I have a vegan baby.
So that means that I’ve collected some information about vegan babies recently.
Guess I should be polite and share…
Before the baby comes, you can have a vegan baby shower. VegNews just published an article with suggestions:
“If you’re aiming for elegance, try hosting an afternoon tea. Cucumber finger sandwiches are an easy and refreshing way to provide some lightness to a meal. If you’re looking for something a little more substantial, try the white bean bruschetta or California sushi rolls. Orange sugar cookies, pear and fig tarts or vanilla cupcakes with chocolate glaze are all sure to satisfy maternity cravings, and those of your guests as well.”
When baby arrives, it’s VERY simple. For the first six months, babies should be fed exclusively breast milk. Everyone who knows anything about babies will agree that breast is best. But the ADA recommends vitamin D supplements for breastfed babies of vegan mothers.
But if breast milk is not an option the experts say to “use iron-fortified formula (soy for vegans).” So, since we are adopting and I am not breastfeeding, we chose a soy formula. Vegan Health says this about soy infant formulas:
As of June 2007*, the following brands were vegan except for the vitamin D3:
- Bright Beginnings Soy Pediatric Drink – vitamin D synthesized from animal cholesterol.
- Enfamil ProSobee LIPIL and Enfagrow Soy Next Step – vitamin D from lanolin; DHA from microalgae; ARA from fungi.
- Parent’s Choice Soy Infant Formula sold only at WalMart – vitamin D from lanolin.
- Baby’s Only Organic Soy Formula – vitamin D from lanolin.
- Ross Labs Similac Isomil – vitamin D from lanolin.
- Nestle Good Start Supreme Soy DHA DHA & ARA and Good Start 2 Supreme Soy DHA & ARA – vitamin D from lanolin.
Click here for thoughts on the subject of trying to be 100% vegan.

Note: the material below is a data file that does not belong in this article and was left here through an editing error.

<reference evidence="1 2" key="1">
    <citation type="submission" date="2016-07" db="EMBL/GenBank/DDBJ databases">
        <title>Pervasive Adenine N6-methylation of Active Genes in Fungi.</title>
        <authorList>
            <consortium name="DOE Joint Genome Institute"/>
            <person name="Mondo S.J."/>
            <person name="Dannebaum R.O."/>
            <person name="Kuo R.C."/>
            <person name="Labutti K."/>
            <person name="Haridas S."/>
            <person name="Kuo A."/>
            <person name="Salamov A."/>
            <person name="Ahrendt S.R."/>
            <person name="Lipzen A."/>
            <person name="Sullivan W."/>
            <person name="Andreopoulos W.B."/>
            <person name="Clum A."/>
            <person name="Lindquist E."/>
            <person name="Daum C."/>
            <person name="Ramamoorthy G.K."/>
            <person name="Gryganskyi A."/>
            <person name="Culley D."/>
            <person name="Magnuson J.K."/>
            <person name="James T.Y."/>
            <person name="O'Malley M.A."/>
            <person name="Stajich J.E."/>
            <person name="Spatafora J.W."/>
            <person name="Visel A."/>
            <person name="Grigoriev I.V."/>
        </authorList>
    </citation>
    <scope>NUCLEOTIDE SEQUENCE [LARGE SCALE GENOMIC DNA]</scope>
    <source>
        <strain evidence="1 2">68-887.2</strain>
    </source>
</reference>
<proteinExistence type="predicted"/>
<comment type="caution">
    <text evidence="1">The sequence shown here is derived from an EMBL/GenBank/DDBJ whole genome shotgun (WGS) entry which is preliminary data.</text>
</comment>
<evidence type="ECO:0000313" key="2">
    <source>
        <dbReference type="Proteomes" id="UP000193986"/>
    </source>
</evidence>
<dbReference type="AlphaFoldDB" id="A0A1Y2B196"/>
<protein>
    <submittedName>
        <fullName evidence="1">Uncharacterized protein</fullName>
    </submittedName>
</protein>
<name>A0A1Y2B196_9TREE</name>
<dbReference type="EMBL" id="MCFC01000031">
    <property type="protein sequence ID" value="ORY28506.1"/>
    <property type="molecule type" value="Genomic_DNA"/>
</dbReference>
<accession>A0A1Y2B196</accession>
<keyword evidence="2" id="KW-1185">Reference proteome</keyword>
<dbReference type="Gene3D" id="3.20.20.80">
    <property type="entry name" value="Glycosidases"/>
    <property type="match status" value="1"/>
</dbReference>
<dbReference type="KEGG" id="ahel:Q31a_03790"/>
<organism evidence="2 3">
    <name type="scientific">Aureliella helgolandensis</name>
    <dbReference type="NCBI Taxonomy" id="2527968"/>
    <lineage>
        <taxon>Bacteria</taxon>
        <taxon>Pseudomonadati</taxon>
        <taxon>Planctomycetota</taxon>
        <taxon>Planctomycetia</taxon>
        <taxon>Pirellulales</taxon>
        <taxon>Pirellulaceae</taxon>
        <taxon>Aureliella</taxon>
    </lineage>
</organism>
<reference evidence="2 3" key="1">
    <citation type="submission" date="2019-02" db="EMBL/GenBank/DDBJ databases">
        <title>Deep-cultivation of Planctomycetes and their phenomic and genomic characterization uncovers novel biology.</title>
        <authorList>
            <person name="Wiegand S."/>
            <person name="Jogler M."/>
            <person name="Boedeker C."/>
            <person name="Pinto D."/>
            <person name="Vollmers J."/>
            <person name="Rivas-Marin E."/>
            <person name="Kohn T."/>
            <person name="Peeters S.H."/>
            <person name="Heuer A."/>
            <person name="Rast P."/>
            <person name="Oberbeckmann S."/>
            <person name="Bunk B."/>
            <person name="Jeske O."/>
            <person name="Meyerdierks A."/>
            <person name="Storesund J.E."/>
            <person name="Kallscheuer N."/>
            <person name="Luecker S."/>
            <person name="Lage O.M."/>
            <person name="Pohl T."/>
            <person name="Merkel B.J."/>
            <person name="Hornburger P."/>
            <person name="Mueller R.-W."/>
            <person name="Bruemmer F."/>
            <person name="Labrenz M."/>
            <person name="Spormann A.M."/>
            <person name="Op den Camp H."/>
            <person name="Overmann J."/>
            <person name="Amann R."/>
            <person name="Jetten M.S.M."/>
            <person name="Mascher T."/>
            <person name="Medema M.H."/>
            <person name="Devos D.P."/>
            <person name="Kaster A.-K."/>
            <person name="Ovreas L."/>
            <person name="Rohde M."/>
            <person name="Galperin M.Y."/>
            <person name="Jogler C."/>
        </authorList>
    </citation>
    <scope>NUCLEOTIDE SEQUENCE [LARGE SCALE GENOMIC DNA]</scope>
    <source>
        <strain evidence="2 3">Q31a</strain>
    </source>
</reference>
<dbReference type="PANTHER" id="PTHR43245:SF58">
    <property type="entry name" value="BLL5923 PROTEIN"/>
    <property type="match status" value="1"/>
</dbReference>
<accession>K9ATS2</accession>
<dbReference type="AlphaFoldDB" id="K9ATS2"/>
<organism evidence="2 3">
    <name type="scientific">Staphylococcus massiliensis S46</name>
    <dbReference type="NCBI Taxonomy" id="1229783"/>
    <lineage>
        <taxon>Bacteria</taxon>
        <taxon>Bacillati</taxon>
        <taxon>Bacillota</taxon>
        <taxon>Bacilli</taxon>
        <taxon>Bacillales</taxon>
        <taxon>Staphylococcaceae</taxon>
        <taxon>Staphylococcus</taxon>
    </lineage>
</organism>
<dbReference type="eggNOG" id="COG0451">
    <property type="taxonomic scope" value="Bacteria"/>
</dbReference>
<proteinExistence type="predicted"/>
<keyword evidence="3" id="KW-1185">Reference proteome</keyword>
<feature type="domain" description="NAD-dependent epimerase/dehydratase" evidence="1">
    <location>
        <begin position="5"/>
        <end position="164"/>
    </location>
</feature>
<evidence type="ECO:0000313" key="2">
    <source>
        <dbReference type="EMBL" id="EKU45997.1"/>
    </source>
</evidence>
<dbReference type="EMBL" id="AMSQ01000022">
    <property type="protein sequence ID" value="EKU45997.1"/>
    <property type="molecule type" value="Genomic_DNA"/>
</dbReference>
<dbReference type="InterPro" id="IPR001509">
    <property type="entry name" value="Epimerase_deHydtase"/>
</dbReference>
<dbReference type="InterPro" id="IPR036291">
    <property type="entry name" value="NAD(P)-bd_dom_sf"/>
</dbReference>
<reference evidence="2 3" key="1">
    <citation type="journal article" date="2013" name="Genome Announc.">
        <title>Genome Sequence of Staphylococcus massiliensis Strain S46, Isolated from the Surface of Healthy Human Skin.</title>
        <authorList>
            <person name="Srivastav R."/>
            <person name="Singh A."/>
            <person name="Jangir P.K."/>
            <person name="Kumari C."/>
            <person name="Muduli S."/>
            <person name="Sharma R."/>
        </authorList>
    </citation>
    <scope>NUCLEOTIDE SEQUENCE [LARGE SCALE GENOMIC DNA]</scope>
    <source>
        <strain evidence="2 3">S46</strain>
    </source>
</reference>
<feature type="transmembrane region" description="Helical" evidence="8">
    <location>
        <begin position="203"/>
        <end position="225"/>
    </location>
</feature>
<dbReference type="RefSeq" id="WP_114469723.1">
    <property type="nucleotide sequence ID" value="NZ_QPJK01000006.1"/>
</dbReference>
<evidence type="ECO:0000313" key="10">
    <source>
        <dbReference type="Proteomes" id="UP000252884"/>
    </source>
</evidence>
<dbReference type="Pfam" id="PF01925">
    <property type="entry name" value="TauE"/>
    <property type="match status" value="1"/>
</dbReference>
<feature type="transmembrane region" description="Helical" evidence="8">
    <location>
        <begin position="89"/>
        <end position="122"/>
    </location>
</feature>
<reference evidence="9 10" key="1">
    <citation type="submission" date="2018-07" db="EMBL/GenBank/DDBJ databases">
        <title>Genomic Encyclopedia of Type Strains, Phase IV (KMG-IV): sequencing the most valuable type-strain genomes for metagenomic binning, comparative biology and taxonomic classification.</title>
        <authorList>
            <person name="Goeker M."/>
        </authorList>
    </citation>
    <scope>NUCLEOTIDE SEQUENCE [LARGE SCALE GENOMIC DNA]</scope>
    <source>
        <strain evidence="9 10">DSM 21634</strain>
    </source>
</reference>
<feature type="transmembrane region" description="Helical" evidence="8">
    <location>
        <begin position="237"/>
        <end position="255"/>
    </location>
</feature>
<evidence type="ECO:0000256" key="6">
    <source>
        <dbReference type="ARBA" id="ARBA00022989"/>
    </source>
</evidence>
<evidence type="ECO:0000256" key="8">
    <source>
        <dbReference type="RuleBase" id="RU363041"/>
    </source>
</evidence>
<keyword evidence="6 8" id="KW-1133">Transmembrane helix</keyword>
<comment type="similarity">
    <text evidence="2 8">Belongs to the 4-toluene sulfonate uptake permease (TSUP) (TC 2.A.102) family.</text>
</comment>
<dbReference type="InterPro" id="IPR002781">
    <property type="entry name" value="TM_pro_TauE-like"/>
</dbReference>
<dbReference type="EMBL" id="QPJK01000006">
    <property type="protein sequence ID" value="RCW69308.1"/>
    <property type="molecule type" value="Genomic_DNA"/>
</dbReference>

As baby grows, he or she will need different food.The ADA continues for older babies: “Since breast milk is such a rich source of nutrients, vegan mothers may want to breast feed for more than one year. Wean vegan infants with soymilk fortified with calcium and vitamins B12 and D. For toddlers, rice milk should not be used as a primary drink because it is low in both protein and energy.”
The Vegetarian Resource Group agrees:
“Certainly it makes sense for vegans to continue breast feeding for a year or longer, if possible, because breast milk is a rich source of nutrients. Vegan infants should be weaned to a fortified soy milk containing calcium, vitamin B-12, and vitamin D. Low-fat or non-fat soy milks should not be used before age 2. Rice milks are not recommended as a primary beverage for infants and toddlers as they are quite low in protein and energy.”
The ADA also makes these specific recommendations for vegan toddlers:
- Vegans, both breast feeding moms and children, need a good source of B12. Options include a supplement or fortified foods like soy or rice beverages, cereals and meat substitutes.
- At least one quart per day of fortified soy milk in order to obtain adequate vitamin D.
- For vegan toddlers, calcium-fortified foods and beverages or supplements may be necessary.
- Babies are born with enough iron for four to six months. After this age, vegetarian and vegan infants need an outside source. Options include iron-fortified cereals or supplements.
- Protein needs can be met with breast milk or formula until about 8 months. After that, add plant proteins from beans and cereals and fortified soy milks.
- Lots of fiber can fill toddlers up quickly. Provide frequent meals and snacks. Use some refined grains, such as fortified cereals, breads and pasta, and higher-fat plant foods like sunflower butter and avocados to help vegan children meet their energy and nutrient needs.
For more information about infant and toddler nutrition, please visit these websites:
* As of July 26, 2011: The names of some formulas have changed since 2007. For example, Similac Isomil is now known as Similac Sensitive Isomil Soy Formula and Enfamil ProSobee LIPIL is now just Enfamil ProSobee. Nestle Good Start Supreme Soy is now Gerber Good Start Soy Plus.
UPDATE August 25, 2011: My son is now a toddler and no longer a baby. He is still eating a vegan diet and doing great. His growth has been exactly on target and he’s developmentally on-track. After age 1 we weaned him from the soy formula and switched to a fortified unsweetened fullfat soymilk. He loves it and enjoys all his other tasty vegan foods, too. His favorites are beans, pea soup, pasta, peanut-butter on crackers, applesauce, and strawberries.
PS – Here is another article about raising vegan children: http://www.peta.org/living/parenting/raising-a-vegan-baby-the-first-year.aspx